Admittedly, Cyborg (Ray Fisher) is dull and pointless—his role was reportedly trimmed way, way down after the fact, and it shows, unfortunately. Fisher has moments where he expresses personality, but they’re few and far between and he’s pretty fucking wack. Jason Momoa’s take on Aquaman, on the other hand, provides solid entertainment value. He plays like an exaggerated caricature of James Hetfield from Metallica, and he’s all cock-rock level macho swagger, but it’s not so self-serious.
Of the three key newcomers, Ezra Miller’s Flash stands out. Whereas Fisher’s role was obviously pruned, Miller’s was obviously bulked up. While the others have been through battles and trials, he’s an awkward kid who, as he says, pushed some people and ran away. That’s the extent of his heroism to date. He’s nervous and in awe and just psyched to be part of the team. While again it’s all surface level—scenes with his incarcerated father are mood killers—he’s delightful and adorable.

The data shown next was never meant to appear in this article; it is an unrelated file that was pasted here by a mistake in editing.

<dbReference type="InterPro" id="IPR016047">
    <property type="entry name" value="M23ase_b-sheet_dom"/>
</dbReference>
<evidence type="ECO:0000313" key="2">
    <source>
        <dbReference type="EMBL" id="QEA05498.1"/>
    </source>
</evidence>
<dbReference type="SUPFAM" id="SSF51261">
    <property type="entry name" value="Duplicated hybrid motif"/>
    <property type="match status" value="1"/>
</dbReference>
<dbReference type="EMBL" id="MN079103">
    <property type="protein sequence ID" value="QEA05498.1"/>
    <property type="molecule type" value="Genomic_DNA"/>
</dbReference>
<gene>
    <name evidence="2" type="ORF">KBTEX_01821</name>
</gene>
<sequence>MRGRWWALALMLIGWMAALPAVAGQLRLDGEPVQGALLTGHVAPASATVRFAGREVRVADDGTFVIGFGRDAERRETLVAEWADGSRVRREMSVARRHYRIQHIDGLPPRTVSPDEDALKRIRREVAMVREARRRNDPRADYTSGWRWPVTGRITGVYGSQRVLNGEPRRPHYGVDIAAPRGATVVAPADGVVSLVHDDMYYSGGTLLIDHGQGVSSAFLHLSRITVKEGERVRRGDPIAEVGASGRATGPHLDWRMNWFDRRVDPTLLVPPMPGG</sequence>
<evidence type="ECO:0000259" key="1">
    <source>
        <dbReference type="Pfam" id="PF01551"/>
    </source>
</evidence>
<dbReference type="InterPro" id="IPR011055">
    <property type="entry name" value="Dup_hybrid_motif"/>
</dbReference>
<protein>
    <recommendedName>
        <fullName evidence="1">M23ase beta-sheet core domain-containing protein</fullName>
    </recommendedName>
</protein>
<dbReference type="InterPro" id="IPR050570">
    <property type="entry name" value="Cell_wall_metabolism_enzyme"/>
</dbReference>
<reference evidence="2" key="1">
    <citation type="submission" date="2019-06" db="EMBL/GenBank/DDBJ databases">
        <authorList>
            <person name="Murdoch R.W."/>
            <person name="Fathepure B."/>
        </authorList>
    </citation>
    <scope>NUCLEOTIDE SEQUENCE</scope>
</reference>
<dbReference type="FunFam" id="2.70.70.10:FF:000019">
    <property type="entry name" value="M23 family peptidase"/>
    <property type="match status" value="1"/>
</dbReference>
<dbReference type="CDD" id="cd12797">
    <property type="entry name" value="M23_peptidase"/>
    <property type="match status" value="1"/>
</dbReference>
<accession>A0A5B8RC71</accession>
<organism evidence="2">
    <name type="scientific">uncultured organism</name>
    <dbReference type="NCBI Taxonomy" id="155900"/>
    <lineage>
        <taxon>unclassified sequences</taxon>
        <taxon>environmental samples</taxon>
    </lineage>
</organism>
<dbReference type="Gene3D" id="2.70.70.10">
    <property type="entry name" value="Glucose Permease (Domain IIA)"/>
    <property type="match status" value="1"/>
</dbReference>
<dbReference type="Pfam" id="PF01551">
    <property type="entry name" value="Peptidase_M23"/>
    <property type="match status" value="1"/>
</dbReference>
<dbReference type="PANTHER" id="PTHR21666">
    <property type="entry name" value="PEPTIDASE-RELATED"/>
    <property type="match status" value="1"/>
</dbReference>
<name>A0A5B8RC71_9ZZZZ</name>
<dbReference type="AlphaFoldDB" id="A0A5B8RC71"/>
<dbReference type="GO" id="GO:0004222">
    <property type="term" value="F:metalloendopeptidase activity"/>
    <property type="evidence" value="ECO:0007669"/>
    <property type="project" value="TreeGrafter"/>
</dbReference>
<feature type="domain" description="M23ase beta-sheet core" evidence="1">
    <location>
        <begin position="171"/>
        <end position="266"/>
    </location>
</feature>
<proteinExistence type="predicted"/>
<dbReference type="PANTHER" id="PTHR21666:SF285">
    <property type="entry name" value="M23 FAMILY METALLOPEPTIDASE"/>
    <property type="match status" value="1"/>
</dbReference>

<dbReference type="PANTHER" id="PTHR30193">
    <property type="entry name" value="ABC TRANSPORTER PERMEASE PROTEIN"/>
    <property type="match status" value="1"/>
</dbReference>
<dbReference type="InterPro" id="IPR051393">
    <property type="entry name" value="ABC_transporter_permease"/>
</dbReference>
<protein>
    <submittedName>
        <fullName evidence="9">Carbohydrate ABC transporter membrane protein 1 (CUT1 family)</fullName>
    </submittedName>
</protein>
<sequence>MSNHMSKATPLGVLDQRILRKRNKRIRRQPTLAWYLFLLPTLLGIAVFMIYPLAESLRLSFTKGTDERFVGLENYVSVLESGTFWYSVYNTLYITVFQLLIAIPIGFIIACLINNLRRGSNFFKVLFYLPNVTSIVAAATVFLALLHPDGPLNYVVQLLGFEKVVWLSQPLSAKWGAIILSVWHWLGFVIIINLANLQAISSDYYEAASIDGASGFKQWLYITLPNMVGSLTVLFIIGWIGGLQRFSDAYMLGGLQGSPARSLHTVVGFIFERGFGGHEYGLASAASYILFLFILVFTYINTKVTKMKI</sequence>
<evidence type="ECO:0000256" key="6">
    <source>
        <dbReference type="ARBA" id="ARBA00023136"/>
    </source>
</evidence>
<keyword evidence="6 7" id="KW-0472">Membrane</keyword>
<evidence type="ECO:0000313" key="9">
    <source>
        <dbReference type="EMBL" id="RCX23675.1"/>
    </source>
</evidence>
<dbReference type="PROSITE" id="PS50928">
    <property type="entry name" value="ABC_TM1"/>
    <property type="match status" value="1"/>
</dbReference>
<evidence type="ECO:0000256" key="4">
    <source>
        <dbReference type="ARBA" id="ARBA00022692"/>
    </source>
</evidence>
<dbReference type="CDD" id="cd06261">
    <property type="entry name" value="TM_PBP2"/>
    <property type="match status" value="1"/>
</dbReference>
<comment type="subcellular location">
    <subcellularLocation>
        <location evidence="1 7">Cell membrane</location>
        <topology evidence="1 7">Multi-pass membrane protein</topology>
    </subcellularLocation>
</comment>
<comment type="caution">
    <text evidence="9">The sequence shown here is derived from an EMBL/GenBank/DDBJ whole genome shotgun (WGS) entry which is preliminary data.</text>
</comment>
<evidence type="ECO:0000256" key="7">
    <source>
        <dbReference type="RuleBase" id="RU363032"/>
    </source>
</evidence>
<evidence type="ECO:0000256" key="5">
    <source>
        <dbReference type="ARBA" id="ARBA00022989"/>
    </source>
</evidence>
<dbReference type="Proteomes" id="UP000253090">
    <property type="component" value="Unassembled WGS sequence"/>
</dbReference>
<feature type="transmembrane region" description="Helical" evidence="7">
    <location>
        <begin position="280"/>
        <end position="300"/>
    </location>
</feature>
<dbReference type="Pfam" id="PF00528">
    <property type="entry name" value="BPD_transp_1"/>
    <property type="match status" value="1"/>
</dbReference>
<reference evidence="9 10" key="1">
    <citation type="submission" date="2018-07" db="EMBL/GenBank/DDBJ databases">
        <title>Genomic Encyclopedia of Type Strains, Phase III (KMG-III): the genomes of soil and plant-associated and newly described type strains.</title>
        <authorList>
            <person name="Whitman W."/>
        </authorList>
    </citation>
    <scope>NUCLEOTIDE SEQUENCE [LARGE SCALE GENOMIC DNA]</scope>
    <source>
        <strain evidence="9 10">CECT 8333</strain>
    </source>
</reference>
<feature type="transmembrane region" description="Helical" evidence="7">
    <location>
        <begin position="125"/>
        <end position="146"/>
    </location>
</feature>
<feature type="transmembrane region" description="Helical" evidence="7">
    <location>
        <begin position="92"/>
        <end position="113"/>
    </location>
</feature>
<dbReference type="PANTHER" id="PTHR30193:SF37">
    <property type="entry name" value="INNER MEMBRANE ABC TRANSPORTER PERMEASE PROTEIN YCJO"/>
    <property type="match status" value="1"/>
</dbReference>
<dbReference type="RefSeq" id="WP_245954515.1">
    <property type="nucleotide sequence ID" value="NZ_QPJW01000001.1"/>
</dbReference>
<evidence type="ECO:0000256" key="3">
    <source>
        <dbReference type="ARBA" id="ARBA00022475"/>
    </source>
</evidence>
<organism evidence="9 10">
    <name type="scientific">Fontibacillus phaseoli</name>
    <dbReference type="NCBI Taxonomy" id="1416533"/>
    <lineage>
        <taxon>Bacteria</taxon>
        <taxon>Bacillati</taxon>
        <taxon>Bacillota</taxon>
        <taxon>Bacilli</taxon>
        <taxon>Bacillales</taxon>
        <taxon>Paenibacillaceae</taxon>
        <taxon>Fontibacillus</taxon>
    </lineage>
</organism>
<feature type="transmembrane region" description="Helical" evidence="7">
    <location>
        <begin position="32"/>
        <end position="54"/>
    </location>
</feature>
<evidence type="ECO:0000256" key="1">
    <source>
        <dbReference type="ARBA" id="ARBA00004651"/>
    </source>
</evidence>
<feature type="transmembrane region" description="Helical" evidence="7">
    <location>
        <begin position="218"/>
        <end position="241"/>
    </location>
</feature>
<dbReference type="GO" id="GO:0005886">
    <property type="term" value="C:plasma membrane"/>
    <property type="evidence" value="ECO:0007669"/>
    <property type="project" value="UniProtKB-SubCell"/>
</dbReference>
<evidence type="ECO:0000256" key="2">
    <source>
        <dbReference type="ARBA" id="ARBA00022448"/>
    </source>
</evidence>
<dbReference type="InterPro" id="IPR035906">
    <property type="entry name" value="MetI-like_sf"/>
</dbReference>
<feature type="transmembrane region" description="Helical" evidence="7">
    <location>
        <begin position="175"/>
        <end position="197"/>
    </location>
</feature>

Though the Justice League themselves are a blast, I do wish there was anything even remotely interesting about the plot. The team comes together to fight Steppenwolf (Ciaran Hinds), a horned, CGI-crafted baddie with a nebulous backstory and a nefarious plan to destroy the Earth. Superman’s dead, hope is gone, the world looks like easy pickings. It’s convoluted with nods and asides in a way only a comic book movie can be—it involves the Amazons and Atlanteans and the ancient history of humanity—but that’s the nuts and bolts.
For all the plot holes and hiccups; the potential hang-ups where the audience could easily pause, raise a hand, and say, “Huh?”; and places where Justice League threatens to veer off on one tangent or another, a brisk pace keeps things moving right along. Until it doesn’t.